Auckland-based Influencer Sabby Jey has created a sustainable business, stood up for POC communities, and survived sexual assault. She talks to Your Ex about her resilience, resistance, and standing her ground.
You’re a ‘minority’ several times over. What does it mean to you to fight for visibility and to surround yourself with people who empower you?
I feel I am in a position now to fight for visibility for BIPOC women in the industries I’m involved in. When it comes to the influencer and entertainment industry, it’s incredibly gatekept and hard for minority groups to break into initially if they aren’t well connected. I believe it’s crucial to keep company that uplifts you and supports your fight. I think it’s always important to go in with a soft approach – have conversations and meetings, give suggestions, and be patient.
You will find that many are willing to listen and take the feedback on board; an inclusive lens is becoming more and more crucial in these industries and is demanded by viewers across the board. I’ve dedicated myself to having these conversations with people in positions of power who can make a change – and I have definitely noticed a shift over these past few years. A hard approach is always less effective because it instils fears and polarises those on the bad end of it.
You’ve navigated PTSD after a sexual assault, dealt with a legal system that failed you, and had a traumatic accident requiring reconstructive surgery. What have you learned from those experiences?
It’s been a tough period, and my mental health and general self were quite broken. It showed me I had been wise in choosing a great support system; 90% of the people around me supported and stuck by my darker, uglier moments. The less genuine people, who were just here for a good time, naturally eliminated themselves.
During the period after my car accident, I just had to stay in bed. I wasn’t capable of working at the capacity I used to. Simultaneously, I went through a traumatic sexual assault that completely changed my life. I didn’t have the mental capacity to even get out of bed. It was humbling, as you realise anything you’ve built can come crumbling down. It also taught me willpower; I had to really claw my way out of a dark hole. And most importantly, it taught me patience and faith. I know I can rebuild, and these past six months have been focused on rebuilding my life and career again.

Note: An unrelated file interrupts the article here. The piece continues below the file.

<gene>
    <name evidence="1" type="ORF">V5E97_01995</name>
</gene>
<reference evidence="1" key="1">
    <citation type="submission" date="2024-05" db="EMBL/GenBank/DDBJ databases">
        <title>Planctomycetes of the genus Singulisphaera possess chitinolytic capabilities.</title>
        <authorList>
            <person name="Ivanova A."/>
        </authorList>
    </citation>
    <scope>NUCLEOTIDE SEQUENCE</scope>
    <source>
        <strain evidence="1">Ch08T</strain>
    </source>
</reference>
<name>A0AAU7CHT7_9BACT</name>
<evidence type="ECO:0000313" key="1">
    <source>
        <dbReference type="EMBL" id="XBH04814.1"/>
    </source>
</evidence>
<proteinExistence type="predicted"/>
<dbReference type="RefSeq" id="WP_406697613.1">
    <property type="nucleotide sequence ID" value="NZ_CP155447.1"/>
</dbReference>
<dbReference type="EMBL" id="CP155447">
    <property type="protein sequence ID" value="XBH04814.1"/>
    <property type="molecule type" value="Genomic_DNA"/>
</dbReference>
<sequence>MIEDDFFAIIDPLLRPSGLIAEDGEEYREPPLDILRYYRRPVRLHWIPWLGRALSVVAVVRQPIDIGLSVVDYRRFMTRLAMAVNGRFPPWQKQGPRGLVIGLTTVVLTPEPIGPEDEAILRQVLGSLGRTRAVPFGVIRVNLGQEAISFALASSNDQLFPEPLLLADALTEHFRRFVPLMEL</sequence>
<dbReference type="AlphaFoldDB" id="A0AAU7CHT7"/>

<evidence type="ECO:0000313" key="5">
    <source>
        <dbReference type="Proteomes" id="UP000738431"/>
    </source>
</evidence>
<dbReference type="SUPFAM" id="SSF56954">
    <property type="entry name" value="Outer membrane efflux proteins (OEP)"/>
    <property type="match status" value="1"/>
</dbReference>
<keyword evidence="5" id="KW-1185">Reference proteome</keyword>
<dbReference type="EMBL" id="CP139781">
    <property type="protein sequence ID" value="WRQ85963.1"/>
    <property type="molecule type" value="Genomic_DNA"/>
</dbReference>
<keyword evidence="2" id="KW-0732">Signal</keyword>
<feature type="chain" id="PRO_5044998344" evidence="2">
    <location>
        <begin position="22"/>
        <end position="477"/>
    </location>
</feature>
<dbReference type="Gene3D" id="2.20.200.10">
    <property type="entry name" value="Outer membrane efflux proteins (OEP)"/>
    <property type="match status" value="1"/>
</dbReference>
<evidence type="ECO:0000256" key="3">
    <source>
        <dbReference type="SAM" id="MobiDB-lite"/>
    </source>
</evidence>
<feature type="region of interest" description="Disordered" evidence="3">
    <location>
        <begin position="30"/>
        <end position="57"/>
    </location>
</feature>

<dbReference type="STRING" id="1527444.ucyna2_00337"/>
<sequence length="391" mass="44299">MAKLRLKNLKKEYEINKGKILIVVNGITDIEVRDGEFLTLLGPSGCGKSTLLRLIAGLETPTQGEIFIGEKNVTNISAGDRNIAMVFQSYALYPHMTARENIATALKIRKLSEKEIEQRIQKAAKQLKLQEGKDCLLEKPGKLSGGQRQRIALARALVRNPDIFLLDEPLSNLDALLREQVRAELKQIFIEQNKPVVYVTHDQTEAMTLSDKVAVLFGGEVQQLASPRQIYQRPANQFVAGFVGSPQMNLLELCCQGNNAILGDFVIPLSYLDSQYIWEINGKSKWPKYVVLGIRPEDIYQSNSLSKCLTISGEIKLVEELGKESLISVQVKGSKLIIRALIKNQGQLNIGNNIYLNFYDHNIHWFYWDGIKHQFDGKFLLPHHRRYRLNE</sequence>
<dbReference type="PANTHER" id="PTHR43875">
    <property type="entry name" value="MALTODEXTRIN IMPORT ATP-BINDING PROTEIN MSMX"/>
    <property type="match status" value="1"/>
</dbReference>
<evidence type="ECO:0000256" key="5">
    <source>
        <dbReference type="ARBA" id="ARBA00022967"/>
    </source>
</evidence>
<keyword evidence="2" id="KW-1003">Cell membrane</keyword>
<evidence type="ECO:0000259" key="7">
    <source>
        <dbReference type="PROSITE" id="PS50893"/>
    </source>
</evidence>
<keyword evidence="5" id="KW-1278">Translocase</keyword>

The harsh truth that this all taught me is that women, especially minority women, are completely overlooked by the system. The system is messy and biased, and a sexual predator got away with assaulting and raping dozens of women despite several women reporting and pressing charges because he was a Caucasian ‘public figure’ and his family could afford a top-end lawyer. Most of the women involved were women of colour and didn’t even hear back from the police. My own experience was disappointing, with being told to say nothing or do anything and receiving constant emails from investigating officers responding to the accused individual’s legal team over spending time supporting and investigating the victim’s claims. This whole experience taught me about the hurdles that women have to face when it comes to their bodies and how to regain my power back even if the system fails me and the other women. This isn’t something I’ll let go of, and I am waiting for all investigations into this person to close or charges to be laid to take further action.